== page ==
Go to Database Directory || Go to Bibliography

Presented in "Celebrating Success: 25 Years United Nations Convention on Contracts for the International Sale of Goods" (Collation of Papers at UNCITRAL -- SIAC Conference 22-23 September 2005, Singapore), published and copyright by the Singapore International Arbitration Centre at 165-168. Reproduced with permission of the SIAC.

Implications of Korea's joining the CISG Regime in Terms
of Legal Framework Governing International Sale
Transactions among China, Korea and Singapore

Chang-Sop Shin [*]

  1. Korea's joining the CISG
  2. The differences between the CISG and Korean Civil Code
    in dealing with certain contractual issues
    1. Formation of contract
    2. Place of delivery
    3. Negligence in breach of contract
    4. Avoidance of contract
    5. Foreseeability in determining the extent of damages
  3. Conclusion

I.  KOREA'S JOINING THE CISG

After years of discussion, the Korean government finally decided to ratify the United Nations Convention on Contracts for the International Sale of Goods ('CISG') in 2004 and the CISG became effective in Korea as of 1 March 2005. Korea's joining the CISG has been broadly welcomed by business people involved in international trade as well as legal scholars who have been closely following the developments in the international trade law area in Korea.

Korea's entry into the CISG regime means that as a domestic law it will govern any contracts for the international sale of goods to which the Korean law applies unless the parties, of course, agree otherwise.

China accepted the CISG as early as 1987 and Singapore in 1995. As Korea has become a Contracting State of the CISG, international sale of goods among these three countries will normally be governed by the CISG. Since Korea, China and Singapore together enjoy a substantial volume of trade among themselves,[1] Korea's joining the CISG has important implications in terms of the legal framework that would govern contracts for the sale of goods arising from the trade among these countries. The unification of the law governing the sale of goods among these countries brought about by their joining the CISG regime and the predictability made possible thereby will undoubtedly contribute to the promotion of trade among these countries. In this sense, Korea's joining the CISG should be welcomed as further invigorating the already vibrant trade among China, Korea and Singapore. [page 165]

It would seem that this is exactly what the United Nations Commission on International Trade Law ('UNCITRAL') and such institutions as the Singapore International Arbitration Centre have been trying to make happen when they work so hard to have the CISG and also the Model Law on International Commercial Arbitration accepted worldwide.

It is important to remember, however, that the fact that the CISG is effective in China, Korea and Singapore does not necessarily mean that it will apply to every international sale transaction among these countries. As the CISG itself provides in Article 6, it is always possible for parties to exclude the application of the CISG to their transactions. In those cases, relevant domestic laws, as determined by the rules of private international law, will apply. This is why it is still important that business people and lawyers involved in international trade should keep on their efforts to have a certain level of understanding of relevant laws of those countries with which they are trading.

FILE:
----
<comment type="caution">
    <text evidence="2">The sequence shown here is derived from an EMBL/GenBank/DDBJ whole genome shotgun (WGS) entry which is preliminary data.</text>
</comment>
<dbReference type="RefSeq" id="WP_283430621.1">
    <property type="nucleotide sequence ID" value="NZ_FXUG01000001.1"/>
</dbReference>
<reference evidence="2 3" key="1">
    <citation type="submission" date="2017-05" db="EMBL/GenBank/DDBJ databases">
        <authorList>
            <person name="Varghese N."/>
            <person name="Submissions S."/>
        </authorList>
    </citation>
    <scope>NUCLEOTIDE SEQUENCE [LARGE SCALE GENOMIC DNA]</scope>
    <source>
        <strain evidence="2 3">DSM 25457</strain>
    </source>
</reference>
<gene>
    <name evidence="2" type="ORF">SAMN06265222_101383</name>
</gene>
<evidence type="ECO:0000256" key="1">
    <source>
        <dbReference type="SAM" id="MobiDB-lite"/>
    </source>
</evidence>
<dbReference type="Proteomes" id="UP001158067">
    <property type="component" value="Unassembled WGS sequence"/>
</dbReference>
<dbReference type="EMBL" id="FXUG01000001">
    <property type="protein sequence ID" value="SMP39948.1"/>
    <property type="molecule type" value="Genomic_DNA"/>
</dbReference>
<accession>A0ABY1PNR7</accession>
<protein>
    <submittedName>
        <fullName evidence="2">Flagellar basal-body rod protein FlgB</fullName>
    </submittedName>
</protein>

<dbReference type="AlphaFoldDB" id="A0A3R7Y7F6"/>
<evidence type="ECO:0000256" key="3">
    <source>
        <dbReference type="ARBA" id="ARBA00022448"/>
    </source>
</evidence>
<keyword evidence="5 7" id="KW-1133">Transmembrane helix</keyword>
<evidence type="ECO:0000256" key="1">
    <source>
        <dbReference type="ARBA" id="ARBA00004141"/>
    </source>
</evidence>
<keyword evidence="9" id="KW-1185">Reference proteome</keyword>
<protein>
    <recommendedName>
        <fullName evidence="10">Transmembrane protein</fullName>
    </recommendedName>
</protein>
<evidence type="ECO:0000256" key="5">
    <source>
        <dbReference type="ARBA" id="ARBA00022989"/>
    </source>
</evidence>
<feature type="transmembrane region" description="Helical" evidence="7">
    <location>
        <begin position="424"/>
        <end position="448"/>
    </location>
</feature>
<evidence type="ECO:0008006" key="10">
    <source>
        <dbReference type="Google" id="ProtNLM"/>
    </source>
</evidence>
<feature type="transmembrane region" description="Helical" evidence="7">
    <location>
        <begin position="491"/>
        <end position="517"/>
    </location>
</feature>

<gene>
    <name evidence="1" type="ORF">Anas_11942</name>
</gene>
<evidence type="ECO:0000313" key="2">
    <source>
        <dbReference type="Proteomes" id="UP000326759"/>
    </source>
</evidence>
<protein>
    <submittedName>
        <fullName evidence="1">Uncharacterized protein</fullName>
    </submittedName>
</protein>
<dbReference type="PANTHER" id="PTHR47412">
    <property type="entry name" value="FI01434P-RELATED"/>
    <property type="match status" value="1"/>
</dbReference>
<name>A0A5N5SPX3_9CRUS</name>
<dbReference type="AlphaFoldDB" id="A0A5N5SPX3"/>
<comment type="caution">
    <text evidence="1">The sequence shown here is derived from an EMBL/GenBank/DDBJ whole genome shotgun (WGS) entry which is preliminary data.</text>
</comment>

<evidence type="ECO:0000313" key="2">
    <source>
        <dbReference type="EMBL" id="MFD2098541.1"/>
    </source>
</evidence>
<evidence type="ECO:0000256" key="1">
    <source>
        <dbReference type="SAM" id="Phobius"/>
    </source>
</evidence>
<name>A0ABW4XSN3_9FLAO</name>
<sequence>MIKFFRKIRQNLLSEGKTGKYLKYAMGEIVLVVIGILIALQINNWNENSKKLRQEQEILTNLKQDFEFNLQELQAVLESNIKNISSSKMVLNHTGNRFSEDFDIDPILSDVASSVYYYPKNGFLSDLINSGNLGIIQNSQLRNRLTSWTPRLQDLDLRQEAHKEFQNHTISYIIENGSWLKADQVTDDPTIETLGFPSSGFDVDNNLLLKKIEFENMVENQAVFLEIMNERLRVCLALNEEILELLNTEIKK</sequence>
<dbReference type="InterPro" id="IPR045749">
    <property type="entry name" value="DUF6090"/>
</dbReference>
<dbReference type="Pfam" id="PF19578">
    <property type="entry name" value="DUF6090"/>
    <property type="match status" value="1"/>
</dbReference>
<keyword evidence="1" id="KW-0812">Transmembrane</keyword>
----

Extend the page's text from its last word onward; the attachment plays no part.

As part of an effort to emphasise the importance of understanding the domestic laws that govern the international sale of goods in these important countries, a brief overview of the differences that may be found between the CISG and Korea's Civil Code ('KCC')[2] when they address certain issues arising from international sale transactions will be given below. This paper is not intended to give a comprehensive comparative study of the CISG and KCC, but only to reiterate the importance of having some knowledge of the domestic sales laws of other countries despite the dawning age of uniform sales law that is being introduced by the success of the CISG.

II.  THE DIFFERENCES BETWEEN THE CISG AND KCC IN DEALING WITH CERTAIN CONTRACTUAL ISSUES

1. Formation of contract

With respect to the time of formation of contract, the CISG provides in Article 23 that a contract is concluded at the moment when an acceptance of an offer has become effective and in Article 18(2) that an acceptance of an offer becomes effective at the moment the indication of assent has reached the offeror. The KCC in Article 531, on the other hand, provides that an acceptance becomes [page 166] effective at the time when it is dispatched.[3] Therefore, a contract will come into existence when the acceptance has been dispatched under the KCC.

With respect to revocability of a proposal, the CISG provides in Article 16(1) that until a contract is concluded an offer may be revoked if the revocation reaches the offeree before he has dispatched an acceptance. The KCC in Article 527, however, provides that a proposal may not be revoked once it has reached the offeree, unless the proposal explicitly states that it is revocable.